Automation Mobility

Test Automation FrameworksIn the software testing domain, clients and the business community have gained maturity to understand the benefits of implementing a test automation framework. Test automation framework plays a vital role in the success or failure of any software automation project. So, what exactly is a test automation framework? What are the best practices to be followed to create a test automation framework? Let’s explore this emerging concept and gain some insights on creating an outstanding test automation framework.

Test Automation Definition

Being in the software industry, we very well know that test automation is defined as a process of performing software testing activity by utilizing various test automation tools, the type of test automation tools can either be open source or licensed versions. Here’s a list of the popular test automation tools (HP’s Unified Functional Testing [UFT], Selenium, IBM’s Rational Functional Tester [RFT], FitNesse etc.). Before initiating test automation, it is profoundly recommended by software quality assurance experts to create a test automation framework, which would not only support the entire software testing process, but also help in improving the quality of software testing process. In a way test automation framework allows a software tester or software testing company to effectively perform automated software testing.

Test Automation Framework Design

Generally speaking, a framework is defined as a real or conceptual structure created to provide support or guidance to an entity that could expand in future. A few others define it as an organization’s way of doing things. In the software industry, it is a widely accepted practice to follow a set of standards or frameworks that could help in successful execution of software projects. In simple terms, a test automation framework can be defined as a set of processes, standards and interactions between the components in which scripts are designed and executed.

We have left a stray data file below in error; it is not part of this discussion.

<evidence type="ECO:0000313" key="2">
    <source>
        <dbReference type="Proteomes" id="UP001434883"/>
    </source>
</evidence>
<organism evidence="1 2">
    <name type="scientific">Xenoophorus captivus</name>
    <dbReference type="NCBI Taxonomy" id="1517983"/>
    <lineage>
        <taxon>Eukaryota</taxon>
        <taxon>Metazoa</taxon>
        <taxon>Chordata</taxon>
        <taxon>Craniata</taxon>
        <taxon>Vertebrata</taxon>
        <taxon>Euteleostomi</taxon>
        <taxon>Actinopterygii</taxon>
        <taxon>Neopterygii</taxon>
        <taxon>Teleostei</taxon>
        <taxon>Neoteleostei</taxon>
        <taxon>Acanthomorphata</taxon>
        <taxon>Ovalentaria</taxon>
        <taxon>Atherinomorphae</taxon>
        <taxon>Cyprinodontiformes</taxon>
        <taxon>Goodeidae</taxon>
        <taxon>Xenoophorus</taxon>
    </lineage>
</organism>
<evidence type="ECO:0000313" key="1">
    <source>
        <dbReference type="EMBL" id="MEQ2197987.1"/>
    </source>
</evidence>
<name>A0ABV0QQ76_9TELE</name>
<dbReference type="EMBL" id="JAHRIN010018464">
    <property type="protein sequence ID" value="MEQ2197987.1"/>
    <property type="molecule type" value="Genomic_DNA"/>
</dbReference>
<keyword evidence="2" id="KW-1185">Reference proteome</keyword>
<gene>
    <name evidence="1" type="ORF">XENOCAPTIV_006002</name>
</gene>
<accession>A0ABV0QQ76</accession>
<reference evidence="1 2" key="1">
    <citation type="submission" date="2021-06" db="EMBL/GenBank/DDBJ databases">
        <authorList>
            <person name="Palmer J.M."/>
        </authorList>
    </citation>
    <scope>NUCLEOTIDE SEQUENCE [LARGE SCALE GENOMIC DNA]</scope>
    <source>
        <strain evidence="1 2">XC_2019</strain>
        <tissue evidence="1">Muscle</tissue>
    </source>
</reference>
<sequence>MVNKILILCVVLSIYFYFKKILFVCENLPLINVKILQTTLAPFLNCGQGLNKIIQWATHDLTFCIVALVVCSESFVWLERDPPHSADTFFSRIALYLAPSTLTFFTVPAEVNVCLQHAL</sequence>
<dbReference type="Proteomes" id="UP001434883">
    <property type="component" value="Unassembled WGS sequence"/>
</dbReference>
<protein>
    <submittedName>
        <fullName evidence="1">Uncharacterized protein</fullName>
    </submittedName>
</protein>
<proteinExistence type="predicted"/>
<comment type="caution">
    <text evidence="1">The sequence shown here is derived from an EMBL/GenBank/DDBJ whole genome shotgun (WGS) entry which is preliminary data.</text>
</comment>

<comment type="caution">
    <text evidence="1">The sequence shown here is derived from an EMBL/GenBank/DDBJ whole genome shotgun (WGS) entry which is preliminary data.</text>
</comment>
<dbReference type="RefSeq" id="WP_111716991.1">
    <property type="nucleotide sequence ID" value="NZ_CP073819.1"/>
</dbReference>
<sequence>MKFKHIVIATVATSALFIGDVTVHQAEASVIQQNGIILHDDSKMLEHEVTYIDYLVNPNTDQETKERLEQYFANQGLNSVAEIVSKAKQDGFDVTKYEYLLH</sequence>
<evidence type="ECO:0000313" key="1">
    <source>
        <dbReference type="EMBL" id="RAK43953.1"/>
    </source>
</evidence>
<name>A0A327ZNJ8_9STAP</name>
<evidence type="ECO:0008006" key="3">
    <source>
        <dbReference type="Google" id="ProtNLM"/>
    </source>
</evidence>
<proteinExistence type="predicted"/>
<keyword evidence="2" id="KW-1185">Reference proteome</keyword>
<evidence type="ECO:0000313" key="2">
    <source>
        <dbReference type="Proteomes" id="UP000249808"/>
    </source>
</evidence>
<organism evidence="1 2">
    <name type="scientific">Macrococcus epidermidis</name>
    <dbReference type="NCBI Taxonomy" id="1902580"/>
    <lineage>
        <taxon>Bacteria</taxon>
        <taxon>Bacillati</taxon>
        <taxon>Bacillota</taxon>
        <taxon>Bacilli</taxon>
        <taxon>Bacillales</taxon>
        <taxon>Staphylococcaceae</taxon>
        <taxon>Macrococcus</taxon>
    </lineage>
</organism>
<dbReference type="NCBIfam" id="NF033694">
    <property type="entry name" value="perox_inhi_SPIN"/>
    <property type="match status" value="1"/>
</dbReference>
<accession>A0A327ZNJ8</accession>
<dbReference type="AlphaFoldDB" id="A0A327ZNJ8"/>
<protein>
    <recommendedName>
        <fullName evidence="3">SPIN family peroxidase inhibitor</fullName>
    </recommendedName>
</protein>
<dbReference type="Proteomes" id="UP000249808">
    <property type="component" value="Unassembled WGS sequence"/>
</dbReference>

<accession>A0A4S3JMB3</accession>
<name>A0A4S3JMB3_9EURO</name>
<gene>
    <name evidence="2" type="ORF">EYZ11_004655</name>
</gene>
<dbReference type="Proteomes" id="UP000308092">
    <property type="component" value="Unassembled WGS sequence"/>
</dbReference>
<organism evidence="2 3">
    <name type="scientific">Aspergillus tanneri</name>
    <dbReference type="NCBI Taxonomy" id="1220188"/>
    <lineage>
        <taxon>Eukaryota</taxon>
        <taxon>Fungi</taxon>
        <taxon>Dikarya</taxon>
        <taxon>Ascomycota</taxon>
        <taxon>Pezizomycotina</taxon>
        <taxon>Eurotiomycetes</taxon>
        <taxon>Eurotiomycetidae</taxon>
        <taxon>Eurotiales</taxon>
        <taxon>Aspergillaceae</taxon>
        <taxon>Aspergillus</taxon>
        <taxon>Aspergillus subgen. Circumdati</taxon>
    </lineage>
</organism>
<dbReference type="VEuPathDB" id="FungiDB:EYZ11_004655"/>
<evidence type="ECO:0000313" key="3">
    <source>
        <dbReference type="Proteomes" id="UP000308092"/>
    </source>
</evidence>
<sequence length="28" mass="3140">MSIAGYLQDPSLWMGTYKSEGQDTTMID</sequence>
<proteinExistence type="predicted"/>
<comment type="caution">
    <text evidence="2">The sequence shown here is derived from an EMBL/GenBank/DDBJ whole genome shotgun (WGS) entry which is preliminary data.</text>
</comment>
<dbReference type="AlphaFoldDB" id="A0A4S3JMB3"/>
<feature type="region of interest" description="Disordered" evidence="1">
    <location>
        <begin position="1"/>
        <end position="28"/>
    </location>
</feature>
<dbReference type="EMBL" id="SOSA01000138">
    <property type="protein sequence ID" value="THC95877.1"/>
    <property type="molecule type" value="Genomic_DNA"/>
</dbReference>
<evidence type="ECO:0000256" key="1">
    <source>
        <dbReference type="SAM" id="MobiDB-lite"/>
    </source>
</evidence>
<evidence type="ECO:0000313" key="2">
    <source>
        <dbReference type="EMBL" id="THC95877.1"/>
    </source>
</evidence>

Below are some of the key parameters that a software tester needs to keep in mind, while developing a test automation framework.

  • Handle scripts and data separately
  • Create libraries
  • Follow coding standards
  • Offer high extensibility
  • Less maintenance
  • Script/Framework version control

Let’s explore each of this point in detail.

Handle scripts and data separately

Automated test scripts should be clearly separated from the input data store (e.g. XML, Ms-Excel files, Flat files or Databases), so that no modifications are required to the test scripts whenever data has to be changed for multiple input values.


A library should contain all reusable components and external connections such as databases, generic functions, application functions etc. Software testers should be exposed only to the implemented libraries and tests should be performed by invoking these libraries.

Coding Standards

Scripting standards should always be maintained across the test automation framework, which will discourage individual coding practices and help in maintaining code uniformity, which makes it easier for software testers and developers to interpret.

Extensibility and Maintenance

An ideal test automation framework should steadily support all new enhancements to the software application and allow modification of existing features e.g. A reusable library can be created, which would help in enhancing application features with minimal effort.

Script/Framework Versioning

Versions of framework / scripts should be maintained either in a local repository or versioning tool, which would help in easy monitoring of changes to the software code.


In today’s software development environment, test automation framework has become an integral component of a software testing life cycle. By following the above test automation framework design guidelines, software testers and software testing companies can immensely benefit by executing successful and maintainable test automation projects.

Sheshajee Dasari

Sheshajee Dasari was a QA Specialist at Evoke Technologies. He has extensive experience in designing test automation frameworks. While working at Evoke, he was keen to explore new testing technologies and implement new software testing frameworks.